What is CPR?
Cardio-pulmonary Resuscitation is a technique to assist a person’s heart in pumping blood around the body.
When a patient suffers cardiac arrest (stoppage of the heart) for various reasons, CPR may assist in pumping oxygen-rich blood around the body and, most importantly to the brain. By performing CPR while awaiting an ambulance, you can greatly improve the chances of survival.
How do I perform CPR?
Traditional CPR includes the application of chest compressions and breaths to provide both a pumping action and oxygenation of the blood. Recently, “hands-only” or “compression-only” CPR has become popular due to its ease in teaching (15-20 minute training) and the general publics’ increased willingness to perform CPR if not having to do breaths.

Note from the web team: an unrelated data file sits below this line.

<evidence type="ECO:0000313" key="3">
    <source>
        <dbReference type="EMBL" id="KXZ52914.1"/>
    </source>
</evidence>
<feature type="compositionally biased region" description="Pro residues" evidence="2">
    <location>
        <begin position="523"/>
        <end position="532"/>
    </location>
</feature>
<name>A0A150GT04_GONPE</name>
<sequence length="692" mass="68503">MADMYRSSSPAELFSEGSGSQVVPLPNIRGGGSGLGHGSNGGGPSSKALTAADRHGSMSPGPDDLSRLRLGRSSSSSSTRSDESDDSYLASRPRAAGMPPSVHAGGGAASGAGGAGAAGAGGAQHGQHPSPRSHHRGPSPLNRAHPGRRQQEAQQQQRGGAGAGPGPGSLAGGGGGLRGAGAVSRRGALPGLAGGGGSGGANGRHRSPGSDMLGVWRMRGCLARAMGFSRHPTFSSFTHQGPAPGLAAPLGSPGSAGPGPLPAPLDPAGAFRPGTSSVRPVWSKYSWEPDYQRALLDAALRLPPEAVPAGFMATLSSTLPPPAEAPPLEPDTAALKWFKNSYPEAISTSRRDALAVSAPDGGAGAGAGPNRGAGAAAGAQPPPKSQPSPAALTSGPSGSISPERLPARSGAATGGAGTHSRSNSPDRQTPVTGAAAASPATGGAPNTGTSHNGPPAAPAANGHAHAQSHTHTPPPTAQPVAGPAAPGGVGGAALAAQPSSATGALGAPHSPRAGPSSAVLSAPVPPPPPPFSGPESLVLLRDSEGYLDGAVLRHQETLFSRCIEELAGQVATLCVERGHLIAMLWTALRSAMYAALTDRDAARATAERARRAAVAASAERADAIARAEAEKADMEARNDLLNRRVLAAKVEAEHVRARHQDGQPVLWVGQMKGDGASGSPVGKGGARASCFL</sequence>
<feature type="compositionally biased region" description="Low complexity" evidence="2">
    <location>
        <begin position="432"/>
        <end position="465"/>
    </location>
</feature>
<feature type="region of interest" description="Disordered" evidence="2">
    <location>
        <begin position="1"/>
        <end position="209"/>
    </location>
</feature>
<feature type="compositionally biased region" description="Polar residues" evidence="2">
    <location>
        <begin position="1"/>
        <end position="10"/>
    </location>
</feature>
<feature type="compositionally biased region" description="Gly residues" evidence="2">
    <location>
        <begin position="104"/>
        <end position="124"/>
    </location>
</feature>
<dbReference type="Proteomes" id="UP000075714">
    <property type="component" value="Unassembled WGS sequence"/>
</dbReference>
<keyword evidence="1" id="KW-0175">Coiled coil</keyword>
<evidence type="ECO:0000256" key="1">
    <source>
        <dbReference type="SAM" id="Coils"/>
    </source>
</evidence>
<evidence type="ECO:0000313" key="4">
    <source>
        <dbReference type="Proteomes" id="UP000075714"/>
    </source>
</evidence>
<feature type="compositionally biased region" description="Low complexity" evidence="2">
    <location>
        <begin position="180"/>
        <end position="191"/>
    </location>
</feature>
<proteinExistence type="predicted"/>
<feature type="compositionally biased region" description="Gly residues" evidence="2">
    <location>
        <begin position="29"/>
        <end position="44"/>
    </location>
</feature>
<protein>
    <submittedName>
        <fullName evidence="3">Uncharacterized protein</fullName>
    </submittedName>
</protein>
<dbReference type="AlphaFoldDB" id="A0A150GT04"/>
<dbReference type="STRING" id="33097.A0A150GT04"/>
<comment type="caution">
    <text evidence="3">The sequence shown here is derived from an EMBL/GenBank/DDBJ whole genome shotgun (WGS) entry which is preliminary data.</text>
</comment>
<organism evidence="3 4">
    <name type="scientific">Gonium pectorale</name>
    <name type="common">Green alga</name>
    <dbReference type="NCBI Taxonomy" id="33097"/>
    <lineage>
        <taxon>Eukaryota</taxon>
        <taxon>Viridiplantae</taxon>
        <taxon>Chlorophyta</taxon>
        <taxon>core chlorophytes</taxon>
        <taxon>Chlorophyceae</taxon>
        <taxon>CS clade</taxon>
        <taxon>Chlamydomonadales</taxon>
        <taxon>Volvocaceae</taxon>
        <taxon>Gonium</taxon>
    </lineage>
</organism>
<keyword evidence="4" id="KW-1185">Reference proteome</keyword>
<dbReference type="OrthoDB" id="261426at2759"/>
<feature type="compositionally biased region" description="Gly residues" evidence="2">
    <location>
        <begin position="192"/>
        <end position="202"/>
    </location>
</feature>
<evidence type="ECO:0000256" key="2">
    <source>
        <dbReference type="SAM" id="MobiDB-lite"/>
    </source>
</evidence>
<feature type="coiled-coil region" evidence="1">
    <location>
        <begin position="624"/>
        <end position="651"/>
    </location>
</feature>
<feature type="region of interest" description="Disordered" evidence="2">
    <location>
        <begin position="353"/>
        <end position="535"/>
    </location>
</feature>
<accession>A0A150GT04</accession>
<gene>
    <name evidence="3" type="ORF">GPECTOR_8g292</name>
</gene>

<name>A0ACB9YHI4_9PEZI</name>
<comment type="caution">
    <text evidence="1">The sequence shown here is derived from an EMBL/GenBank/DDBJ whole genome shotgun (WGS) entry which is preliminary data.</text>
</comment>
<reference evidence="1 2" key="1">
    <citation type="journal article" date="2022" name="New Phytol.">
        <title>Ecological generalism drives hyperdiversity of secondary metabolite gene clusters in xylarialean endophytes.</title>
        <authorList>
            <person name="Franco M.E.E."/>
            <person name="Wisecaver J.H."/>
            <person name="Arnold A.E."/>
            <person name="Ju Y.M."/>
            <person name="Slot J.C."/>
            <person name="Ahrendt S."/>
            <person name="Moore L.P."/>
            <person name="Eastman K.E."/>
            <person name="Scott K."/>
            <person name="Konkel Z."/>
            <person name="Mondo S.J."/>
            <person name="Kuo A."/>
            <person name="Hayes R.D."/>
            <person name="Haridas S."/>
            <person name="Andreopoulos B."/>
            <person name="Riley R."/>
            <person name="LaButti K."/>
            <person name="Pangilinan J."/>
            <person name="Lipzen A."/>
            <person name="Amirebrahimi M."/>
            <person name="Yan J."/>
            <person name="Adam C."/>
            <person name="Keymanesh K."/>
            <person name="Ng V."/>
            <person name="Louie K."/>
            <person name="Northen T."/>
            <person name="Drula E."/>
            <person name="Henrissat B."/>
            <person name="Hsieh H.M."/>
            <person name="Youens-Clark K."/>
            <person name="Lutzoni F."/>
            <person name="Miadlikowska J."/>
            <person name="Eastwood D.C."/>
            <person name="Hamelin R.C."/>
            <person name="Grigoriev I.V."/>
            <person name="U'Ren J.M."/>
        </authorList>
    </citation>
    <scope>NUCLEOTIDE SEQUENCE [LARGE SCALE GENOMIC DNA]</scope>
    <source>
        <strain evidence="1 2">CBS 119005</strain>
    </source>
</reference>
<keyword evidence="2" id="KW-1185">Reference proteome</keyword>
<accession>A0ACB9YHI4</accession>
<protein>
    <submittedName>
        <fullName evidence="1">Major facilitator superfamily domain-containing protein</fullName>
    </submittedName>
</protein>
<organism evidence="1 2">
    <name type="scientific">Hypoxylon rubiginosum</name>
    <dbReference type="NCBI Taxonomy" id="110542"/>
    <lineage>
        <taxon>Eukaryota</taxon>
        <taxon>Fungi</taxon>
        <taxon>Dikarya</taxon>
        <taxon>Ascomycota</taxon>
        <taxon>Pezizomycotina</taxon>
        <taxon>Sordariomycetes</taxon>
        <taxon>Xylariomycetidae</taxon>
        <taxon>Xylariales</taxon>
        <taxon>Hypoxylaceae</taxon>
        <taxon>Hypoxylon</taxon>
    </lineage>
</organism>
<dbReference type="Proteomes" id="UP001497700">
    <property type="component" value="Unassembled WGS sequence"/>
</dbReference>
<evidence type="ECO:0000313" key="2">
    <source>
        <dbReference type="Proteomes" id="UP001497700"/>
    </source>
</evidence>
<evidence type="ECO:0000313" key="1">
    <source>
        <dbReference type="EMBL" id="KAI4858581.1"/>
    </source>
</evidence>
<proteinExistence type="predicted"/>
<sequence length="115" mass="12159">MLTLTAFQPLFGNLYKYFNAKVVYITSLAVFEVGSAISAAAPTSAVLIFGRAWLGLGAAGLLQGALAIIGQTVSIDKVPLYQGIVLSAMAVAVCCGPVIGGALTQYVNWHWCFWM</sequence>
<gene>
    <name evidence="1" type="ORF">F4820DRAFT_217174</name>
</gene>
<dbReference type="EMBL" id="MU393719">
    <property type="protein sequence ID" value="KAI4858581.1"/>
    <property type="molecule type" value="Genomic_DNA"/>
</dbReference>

It is important to note that traditional CPR (compressions and breaths) still is the best choice for improving chances of survival, especially when treating children. Children who suffer cardiac arrest usually do so due to a lack of oxygen, and providing breaths until the ambulance arrives is very important. For this reason, anyone who is willing and able should obtain full training in traditional CPR.